In this sense dustiness can also be taken to mean dryness, to the dullness and tedium of the repetitive aspects of ordinary life, because we are always having to go through the same things over and over again, sorting out one mess only to have another one to clean up soon after both literally and figuratively.

Life is also unavoidably morally complex when you live in the world and perhaps this is why it is hard to stay polished for long. Even when you are trying to live a simple life you still have to deal in things that don’t have clear answers. If follow the five precepts and you have a pet and they become infested with insects, is it right to kill the insects or is alleviating the suffering of your pet more important? It’s complicated and trying to follow a moral practice while still living an ordinary life kicks up these kinds of dilemmas all the time. When you have a lot of this to deal with it can feel like life is very dusty because can be hard to see what the right thing to do is.

Having to work is the most spoken about source of dust in the household life, and generally this is to do with trying to conform to the boundaries of right livelihood. Jootla points out why our work can have such a significant impact on our practice:

“Jobs are particularly important occasions to keep carefully to the Path for a number of reasons: (1) usually we do not have the support of the Sangha while at work and so are completely on our own; (2) work tends to arouse all previous thought associations and our deep-seated conditionings of greed, competition, and aversion; (3) so many of our waking hours are inevitably involved in simply earning a living.” [2]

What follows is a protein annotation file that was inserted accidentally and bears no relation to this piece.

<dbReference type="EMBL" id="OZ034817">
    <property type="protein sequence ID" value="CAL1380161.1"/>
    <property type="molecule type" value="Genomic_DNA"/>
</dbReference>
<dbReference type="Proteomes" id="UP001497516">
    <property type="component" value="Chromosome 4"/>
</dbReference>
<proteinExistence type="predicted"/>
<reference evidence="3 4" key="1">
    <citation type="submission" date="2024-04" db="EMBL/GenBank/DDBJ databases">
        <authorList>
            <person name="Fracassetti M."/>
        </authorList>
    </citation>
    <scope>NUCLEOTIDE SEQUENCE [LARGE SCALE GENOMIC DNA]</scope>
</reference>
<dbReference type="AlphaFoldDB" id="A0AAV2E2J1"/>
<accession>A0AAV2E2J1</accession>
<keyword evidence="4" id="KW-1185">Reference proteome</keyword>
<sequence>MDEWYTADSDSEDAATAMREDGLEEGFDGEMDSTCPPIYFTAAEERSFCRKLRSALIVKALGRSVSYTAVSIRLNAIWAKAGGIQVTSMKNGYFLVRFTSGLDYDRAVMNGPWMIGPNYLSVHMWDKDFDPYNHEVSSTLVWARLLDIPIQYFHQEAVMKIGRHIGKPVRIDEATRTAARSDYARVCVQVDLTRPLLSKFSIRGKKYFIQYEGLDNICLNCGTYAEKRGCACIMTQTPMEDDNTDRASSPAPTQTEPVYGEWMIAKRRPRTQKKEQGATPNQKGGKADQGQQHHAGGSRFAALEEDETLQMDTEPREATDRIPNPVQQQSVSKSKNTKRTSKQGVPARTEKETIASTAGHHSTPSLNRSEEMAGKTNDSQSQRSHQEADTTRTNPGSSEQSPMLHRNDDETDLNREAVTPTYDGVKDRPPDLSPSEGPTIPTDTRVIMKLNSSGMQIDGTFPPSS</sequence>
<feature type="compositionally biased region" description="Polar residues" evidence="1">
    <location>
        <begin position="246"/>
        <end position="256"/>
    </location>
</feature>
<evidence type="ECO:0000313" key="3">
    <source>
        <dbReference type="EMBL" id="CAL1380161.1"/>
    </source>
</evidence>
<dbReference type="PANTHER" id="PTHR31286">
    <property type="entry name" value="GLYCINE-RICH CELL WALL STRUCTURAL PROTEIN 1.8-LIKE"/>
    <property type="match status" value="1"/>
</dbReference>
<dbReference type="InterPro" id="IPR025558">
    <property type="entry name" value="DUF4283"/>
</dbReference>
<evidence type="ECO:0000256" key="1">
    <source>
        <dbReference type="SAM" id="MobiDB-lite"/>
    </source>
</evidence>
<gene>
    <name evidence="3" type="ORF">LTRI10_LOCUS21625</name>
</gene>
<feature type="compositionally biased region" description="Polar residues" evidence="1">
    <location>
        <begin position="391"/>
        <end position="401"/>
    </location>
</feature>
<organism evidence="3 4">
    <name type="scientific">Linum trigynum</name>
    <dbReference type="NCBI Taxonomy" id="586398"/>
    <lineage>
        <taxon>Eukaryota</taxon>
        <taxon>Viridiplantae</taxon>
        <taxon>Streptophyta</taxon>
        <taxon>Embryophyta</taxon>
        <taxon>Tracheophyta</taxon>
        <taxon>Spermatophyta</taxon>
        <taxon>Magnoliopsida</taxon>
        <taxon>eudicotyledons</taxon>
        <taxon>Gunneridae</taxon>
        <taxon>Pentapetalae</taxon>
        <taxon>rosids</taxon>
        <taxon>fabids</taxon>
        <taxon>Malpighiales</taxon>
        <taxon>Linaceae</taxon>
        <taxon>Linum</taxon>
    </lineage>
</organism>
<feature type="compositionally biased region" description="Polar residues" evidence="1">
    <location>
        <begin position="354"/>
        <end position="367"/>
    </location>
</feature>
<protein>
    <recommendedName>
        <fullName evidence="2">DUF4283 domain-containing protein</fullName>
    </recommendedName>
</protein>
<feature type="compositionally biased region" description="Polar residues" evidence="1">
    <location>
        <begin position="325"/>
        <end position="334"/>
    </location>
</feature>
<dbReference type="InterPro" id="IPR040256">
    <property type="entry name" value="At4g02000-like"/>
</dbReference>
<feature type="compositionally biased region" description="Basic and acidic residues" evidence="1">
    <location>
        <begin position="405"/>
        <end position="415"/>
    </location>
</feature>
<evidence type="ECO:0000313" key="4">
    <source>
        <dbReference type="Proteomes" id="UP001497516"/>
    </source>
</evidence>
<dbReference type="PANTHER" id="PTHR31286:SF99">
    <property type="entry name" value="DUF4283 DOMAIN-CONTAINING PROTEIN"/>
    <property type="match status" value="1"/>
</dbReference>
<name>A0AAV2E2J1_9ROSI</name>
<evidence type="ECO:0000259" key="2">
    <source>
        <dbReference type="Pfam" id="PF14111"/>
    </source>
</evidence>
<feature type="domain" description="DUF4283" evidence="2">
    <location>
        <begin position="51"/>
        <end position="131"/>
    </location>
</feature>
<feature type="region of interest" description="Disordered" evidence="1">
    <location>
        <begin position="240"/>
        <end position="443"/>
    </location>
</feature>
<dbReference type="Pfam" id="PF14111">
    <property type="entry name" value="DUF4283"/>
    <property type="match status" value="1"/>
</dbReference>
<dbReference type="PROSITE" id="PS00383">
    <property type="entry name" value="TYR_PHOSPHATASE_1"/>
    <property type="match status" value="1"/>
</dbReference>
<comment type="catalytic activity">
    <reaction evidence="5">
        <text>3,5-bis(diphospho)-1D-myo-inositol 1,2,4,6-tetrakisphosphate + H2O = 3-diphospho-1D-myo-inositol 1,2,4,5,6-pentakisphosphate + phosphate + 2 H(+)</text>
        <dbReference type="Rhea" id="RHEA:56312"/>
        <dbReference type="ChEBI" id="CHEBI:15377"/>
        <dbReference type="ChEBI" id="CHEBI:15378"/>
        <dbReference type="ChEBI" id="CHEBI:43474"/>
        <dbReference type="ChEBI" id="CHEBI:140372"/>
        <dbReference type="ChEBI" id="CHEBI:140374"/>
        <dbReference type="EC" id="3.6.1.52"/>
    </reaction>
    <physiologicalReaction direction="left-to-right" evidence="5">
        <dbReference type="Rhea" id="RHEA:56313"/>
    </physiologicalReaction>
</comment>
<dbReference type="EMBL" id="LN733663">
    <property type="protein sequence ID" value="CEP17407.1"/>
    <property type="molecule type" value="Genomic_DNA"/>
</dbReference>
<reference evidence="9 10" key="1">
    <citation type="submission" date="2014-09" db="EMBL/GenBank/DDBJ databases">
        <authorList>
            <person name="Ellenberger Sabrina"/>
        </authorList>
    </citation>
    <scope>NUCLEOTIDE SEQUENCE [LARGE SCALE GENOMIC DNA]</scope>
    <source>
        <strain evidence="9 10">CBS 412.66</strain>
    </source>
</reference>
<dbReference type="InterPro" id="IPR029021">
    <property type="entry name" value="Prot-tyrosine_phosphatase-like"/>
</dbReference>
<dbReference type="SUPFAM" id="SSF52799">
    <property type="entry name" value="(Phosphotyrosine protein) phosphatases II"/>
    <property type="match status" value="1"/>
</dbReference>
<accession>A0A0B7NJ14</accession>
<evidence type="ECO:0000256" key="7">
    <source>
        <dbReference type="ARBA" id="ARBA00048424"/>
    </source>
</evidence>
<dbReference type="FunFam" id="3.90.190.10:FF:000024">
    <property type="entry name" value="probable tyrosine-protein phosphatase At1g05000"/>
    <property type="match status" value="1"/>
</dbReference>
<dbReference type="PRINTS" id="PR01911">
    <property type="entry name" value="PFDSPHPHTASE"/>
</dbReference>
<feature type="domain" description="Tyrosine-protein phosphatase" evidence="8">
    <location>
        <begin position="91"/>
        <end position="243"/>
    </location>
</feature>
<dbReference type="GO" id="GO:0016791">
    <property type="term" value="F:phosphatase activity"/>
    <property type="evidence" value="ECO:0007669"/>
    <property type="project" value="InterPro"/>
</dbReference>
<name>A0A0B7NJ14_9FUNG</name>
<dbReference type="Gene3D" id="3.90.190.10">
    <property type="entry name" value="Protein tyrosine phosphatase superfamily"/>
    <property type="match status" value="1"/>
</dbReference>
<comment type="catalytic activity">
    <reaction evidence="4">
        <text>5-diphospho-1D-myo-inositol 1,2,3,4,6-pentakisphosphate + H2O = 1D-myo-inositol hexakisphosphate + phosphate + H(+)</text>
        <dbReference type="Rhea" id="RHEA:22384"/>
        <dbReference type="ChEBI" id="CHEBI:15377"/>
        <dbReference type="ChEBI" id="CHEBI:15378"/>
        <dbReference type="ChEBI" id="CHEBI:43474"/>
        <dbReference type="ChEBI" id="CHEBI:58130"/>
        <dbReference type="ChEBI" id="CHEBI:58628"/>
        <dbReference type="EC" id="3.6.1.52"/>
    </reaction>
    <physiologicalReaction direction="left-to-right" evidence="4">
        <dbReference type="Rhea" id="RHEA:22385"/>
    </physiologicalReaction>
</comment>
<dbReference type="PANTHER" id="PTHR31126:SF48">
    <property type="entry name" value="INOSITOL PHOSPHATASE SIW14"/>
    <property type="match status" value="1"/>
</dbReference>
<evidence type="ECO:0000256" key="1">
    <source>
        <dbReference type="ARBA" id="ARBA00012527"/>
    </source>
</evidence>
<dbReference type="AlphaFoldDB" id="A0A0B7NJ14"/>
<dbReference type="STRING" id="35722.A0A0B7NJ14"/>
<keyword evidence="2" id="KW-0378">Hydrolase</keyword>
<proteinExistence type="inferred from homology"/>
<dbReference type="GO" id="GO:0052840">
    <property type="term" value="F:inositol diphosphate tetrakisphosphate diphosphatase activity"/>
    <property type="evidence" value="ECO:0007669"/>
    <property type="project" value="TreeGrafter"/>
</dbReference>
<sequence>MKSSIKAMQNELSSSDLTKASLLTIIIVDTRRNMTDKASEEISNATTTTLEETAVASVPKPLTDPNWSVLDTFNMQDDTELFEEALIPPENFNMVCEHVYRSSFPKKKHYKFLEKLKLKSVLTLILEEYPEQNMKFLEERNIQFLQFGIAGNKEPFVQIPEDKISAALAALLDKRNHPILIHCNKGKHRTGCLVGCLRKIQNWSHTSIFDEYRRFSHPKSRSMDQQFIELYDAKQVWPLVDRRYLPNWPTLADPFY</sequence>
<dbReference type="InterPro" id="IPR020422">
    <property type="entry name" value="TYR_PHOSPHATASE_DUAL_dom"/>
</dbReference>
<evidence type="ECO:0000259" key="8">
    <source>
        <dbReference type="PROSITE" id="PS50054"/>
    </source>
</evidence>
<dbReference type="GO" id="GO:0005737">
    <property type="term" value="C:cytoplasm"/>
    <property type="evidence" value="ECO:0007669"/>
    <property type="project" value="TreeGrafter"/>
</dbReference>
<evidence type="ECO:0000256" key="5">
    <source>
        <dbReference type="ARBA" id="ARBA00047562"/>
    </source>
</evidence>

So where we work is an important element to take into consideration if we want to have conditions that will support our practice. In this sense living as a monastic has the advantage because it is a lifestyle that is designed to be entirely supportive of practice.

But even if we have found a right livelihood, we can still render it a wrong livelihood by the way we conduct ourselves in it, and just living a monastic life isn’t enough on its own to make our minds pristine. If we lie, cheat, swindle, and use underhand tactics in our profession then this is a clear breach of the precepts, and it totally negates any potential benefit we might have gained by having a right livelihood.

Right livelihood is defined in the suttas in a fairly broad way that still leaves us needing to make a lot of interpretation of what it means: